Published November 10, 2012
CAIRO – Two trains traveling south of the Egyptian capital collided on Saturday, killing at least four people, officials said.
An error from the switch operator is believed to have caused the accident, security officials said. The two trains, one coming from Cairo and another from the south, were traveling between two villages near Fayyoum, an oasis province 100 kilometers (60 miles) southwest of Cairo.
The Health Ministry said in comments published by the state news agency that four people were killed and 30 injured. Earlier, security officials said five were killed.
The officials spoke on condition of anonymity because they were not authorized to brief the media.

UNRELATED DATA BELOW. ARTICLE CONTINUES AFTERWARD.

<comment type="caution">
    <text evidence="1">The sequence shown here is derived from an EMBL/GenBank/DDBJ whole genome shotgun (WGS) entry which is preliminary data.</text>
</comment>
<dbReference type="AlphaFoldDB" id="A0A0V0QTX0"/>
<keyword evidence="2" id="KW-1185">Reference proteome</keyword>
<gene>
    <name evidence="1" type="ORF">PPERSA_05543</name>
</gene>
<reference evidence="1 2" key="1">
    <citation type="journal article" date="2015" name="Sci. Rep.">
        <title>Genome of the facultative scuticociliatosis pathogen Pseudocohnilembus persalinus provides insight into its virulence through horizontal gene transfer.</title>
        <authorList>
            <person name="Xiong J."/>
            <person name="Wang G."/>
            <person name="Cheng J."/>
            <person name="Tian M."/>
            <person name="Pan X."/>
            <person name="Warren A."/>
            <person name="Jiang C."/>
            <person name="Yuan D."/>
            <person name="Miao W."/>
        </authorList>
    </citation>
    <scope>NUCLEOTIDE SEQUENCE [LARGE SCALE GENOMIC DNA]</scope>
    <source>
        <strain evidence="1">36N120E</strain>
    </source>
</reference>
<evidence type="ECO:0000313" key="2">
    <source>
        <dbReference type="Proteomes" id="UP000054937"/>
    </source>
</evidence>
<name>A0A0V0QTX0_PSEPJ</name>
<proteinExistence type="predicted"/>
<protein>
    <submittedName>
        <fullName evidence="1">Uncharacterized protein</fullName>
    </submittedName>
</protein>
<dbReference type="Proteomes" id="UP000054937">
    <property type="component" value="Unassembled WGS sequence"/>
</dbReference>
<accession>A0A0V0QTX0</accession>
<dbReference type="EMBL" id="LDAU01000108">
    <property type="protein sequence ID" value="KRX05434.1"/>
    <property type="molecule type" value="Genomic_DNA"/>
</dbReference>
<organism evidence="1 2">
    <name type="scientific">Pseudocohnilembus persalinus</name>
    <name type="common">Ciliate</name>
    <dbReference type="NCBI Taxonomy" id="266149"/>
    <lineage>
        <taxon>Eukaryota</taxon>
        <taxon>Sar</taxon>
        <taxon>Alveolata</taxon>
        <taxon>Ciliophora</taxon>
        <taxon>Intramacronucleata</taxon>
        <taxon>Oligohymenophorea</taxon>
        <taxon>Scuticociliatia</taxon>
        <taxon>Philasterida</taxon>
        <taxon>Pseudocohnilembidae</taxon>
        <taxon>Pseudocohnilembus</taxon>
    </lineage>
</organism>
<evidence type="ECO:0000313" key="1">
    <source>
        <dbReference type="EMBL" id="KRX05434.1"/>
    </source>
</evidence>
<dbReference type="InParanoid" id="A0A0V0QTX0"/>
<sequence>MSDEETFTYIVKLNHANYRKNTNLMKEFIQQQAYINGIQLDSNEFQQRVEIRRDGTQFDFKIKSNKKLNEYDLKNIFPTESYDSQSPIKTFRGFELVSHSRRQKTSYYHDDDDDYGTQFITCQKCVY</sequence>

Transport Minister Mohammed el-Meteeni told Misr 25 TV, a channel affiliated with the Muslim Brotherhood group, that twelve people were still hospitalized and 18 others were discharged. He said he was heading to the area to inspect the site.
Egypt's railway system has a poor safety record, mostly blamed on badly maintained equipment and poor management. Egypt's worst railway disaster took place in February 2002 when a train heading to southern Egypt caught fire, killing 363 people.